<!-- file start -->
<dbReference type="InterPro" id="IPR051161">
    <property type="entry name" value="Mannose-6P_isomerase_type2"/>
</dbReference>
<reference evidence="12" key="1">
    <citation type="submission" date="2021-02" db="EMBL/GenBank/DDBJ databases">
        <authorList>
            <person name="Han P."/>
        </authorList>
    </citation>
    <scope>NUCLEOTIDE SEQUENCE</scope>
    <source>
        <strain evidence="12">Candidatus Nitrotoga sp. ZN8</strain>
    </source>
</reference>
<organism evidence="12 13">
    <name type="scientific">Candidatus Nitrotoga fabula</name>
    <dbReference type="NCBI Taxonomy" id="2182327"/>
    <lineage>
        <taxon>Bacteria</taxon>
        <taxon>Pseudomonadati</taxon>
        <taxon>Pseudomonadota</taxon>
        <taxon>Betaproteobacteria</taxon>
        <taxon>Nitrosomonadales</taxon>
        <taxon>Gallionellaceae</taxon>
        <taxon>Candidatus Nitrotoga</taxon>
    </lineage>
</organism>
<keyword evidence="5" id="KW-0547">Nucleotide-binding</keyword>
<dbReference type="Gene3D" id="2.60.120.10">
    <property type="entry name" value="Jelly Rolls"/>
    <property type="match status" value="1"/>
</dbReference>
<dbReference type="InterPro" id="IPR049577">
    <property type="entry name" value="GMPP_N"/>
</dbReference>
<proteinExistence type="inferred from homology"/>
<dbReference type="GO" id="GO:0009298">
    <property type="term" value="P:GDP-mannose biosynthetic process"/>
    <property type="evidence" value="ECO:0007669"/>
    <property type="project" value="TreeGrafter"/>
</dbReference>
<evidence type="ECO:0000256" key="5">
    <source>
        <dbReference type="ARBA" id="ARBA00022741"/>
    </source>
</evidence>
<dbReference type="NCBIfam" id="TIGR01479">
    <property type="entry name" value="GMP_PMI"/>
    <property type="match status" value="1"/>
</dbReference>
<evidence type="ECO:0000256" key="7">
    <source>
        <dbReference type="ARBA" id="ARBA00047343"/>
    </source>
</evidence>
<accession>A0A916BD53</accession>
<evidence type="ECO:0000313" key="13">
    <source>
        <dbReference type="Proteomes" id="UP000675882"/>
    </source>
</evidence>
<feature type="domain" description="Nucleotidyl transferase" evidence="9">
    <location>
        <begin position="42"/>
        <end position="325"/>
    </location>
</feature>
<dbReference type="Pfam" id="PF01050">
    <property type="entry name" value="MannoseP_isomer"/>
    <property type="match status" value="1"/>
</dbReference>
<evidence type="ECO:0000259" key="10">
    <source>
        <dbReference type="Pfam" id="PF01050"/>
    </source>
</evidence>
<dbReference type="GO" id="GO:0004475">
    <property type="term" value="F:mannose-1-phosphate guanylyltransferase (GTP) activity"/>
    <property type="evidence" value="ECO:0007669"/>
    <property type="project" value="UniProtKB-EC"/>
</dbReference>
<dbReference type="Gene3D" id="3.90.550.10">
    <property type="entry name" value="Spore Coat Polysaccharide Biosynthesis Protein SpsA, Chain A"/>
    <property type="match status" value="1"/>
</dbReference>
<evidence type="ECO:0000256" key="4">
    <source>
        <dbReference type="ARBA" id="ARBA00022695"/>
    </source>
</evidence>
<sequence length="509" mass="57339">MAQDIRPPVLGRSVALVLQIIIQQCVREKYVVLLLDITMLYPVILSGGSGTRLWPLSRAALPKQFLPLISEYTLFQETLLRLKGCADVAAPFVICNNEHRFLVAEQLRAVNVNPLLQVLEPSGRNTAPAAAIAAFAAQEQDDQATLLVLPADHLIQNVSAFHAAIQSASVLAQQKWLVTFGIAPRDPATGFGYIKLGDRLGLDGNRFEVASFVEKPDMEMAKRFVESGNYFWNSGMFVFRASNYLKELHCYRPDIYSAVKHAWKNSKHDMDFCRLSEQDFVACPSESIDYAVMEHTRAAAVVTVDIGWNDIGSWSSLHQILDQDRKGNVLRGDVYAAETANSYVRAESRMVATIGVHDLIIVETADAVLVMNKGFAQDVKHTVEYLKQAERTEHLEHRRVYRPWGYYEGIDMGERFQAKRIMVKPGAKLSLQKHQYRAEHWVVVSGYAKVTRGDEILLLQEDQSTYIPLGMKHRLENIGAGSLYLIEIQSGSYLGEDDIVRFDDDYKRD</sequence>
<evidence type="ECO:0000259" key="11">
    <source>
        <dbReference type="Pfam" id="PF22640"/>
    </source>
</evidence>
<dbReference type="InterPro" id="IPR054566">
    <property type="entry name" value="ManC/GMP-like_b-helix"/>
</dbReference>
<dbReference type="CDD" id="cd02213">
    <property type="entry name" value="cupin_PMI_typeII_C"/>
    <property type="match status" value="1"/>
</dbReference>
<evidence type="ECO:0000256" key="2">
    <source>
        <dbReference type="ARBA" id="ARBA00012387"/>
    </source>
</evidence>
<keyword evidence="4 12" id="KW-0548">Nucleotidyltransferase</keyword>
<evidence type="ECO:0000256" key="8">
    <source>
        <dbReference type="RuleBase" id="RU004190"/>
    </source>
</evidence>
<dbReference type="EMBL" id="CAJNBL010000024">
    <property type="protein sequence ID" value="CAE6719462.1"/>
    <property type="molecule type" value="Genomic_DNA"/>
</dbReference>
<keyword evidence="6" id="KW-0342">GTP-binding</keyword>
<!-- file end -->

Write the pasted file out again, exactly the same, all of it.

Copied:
<dbReference type="InterPro" id="IPR051161">
    <property type="entry name" value="Mannose-6P_isomerase_type2"/>
</dbReference>
<reference evidence="12" key="1">
    <citation type="submission" date="2021-02" db="EMBL/GenBank/DDBJ databases">
        <authorList>
            <person name="Han P."/>
        </authorList>
    </citation>
    <scope>NUCLEOTIDE SEQUENCE</scope>
    <source>
        <strain evidence="12">Candidatus Nitrotoga sp. ZN8</strain>
    </source>
</reference>
<organism evidence="12 13">
    <name type="scientific">Candidatus Nitrotoga fabula</name>
    <dbReference type="NCBI Taxonomy" id="2182327"/>
    <lineage>
        <taxon>Bacteria</taxon>
        <taxon>Pseudomonadati</taxon>
        <taxon>Pseudomonadota</taxon>
        <taxon>Betaproteobacteria</taxon>
        <taxon>Nitrosomonadales</taxon>
        <taxon>Gallionellaceae</taxon>
        <taxon>Candidatus Nitrotoga</taxon>
    </lineage>
</organism>
<keyword evidence="5" id="KW-0547">Nucleotide-binding</keyword>
<dbReference type="Gene3D" id="2.60.120.10">
    <property type="entry name" value="Jelly Rolls"/>
    <property type="match status" value="1"/>
</dbReference>
<dbReference type="InterPro" id="IPR049577">
    <property type="entry name" value="GMPP_N"/>
</dbReference>
<proteinExistence type="inferred from homology"/>
<dbReference type="GO" id="GO:0009298">
    <property type="term" value="P:GDP-mannose biosynthetic process"/>
    <property type="evidence" value="ECO:0007669"/>
    <property type="project" value="TreeGrafter"/>
</dbReference>
<evidence type="ECO:0000256" key="5">
    <source>
        <dbReference type="ARBA" id="ARBA00022741"/>
    </source>
</evidence>
<dbReference type="NCBIfam" id="TIGR01479">
    <property type="entry name" value="GMP_PMI"/>
    <property type="match status" value="1"/>
</dbReference>
<evidence type="ECO:0000256" key="7">
    <source>
        <dbReference type="ARBA" id="ARBA00047343"/>
    </source>
</evidence>
<accession>A0A916BD53</accession>
<evidence type="ECO:0000313" key="13">
    <source>
        <dbReference type="Proteomes" id="UP000675882"/>
    </source>
</evidence>
<feature type="domain" description="Nucleotidyl transferase" evidence="9">
    <location>
        <begin position="42"/>
        <end position="325"/>
    </location>
</feature>
<dbReference type="Pfam" id="PF01050">
    <property type="entry name" value="MannoseP_isomer"/>
    <property type="match status" value="1"/>
</dbReference>
<evidence type="ECO:0000259" key="10">
    <source>
        <dbReference type="Pfam" id="PF01050"/>
    </source>
</evidence>
<dbReference type="GO" id="GO:0004475">
    <property type="term" value="F:mannose-1-phosphate guanylyltransferase (GTP) activity"/>
    <property type="evidence" value="ECO:0007669"/>
    <property type="project" value="UniProtKB-EC"/>
</dbReference>
<dbReference type="Gene3D" id="3.90.550.10">
    <property type="entry name" value="Spore Coat Polysaccharide Biosynthesis Protein SpsA, Chain A"/>
    <property type="match status" value="1"/>
</dbReference>
<evidence type="ECO:0000256" key="4">
    <source>
        <dbReference type="ARBA" id="ARBA00022695"/>
    </source>
</evidence>
<sequence length="509" mass="57339">MAQDIRPPVLGRSVALVLQIIIQQCVREKYVVLLLDITMLYPVILSGGSGTRLWPLSRAALPKQFLPLISEYTLFQETLLRLKGCADVAAPFVICNNEHRFLVAEQLRAVNVNPLLQVLEPSGRNTAPAAAIAAFAAQEQDDQATLLVLPADHLIQNVSAFHAAIQSASVLAQQKWLVTFGIAPRDPATGFGYIKLGDRLGLDGNRFEVASFVEKPDMEMAKRFVESGNYFWNSGMFVFRASNYLKELHCYRPDIYSAVKHAWKNSKHDMDFCRLSEQDFVACPSESIDYAVMEHTRAAAVVTVDIGWNDIGSWSSLHQILDQDRKGNVLRGDVYAAETANSYVRAESRMVATIGVHDLIIVETADAVLVMNKGFAQDVKHTVEYLKQAERTEHLEHRRVYRPWGYYEGIDMGERFQAKRIMVKPGAKLSLQKHQYRAEHWVVVSGYAKVTRGDEILLLQEDQSTYIPLGMKHRLENIGAGSLYLIEIQSGSYLGEDDIVRFDDDYKRD</sequence>
<evidence type="ECO:0000259" key="11">
    <source>
        <dbReference type="Pfam" id="PF22640"/>
    </source>
</evidence>
<dbReference type="InterPro" id="IPR054566">
    <property type="entry name" value="ManC/GMP-like_b-helix"/>
</dbReference>
<dbReference type="CDD" id="cd02213">
    <property type="entry name" value="cupin_PMI_typeII_C"/>
    <property type="match status" value="1"/>
</dbReference>
<evidence type="ECO:0000256" key="2">
    <source>
        <dbReference type="ARBA" id="ARBA00012387"/>
    </source>
</evidence>
<keyword evidence="4 12" id="KW-0548">Nucleotidyltransferase</keyword>
<evidence type="ECO:0000256" key="8">
    <source>
        <dbReference type="RuleBase" id="RU004190"/>
    </source>
</evidence>
<dbReference type="EMBL" id="CAJNBL010000024">
    <property type="protein sequence ID" value="CAE6719462.1"/>
    <property type="molecule type" value="Genomic_DNA"/>
</dbReference>
<keyword evidence="6" id="KW-0342">GTP-binding</keyword>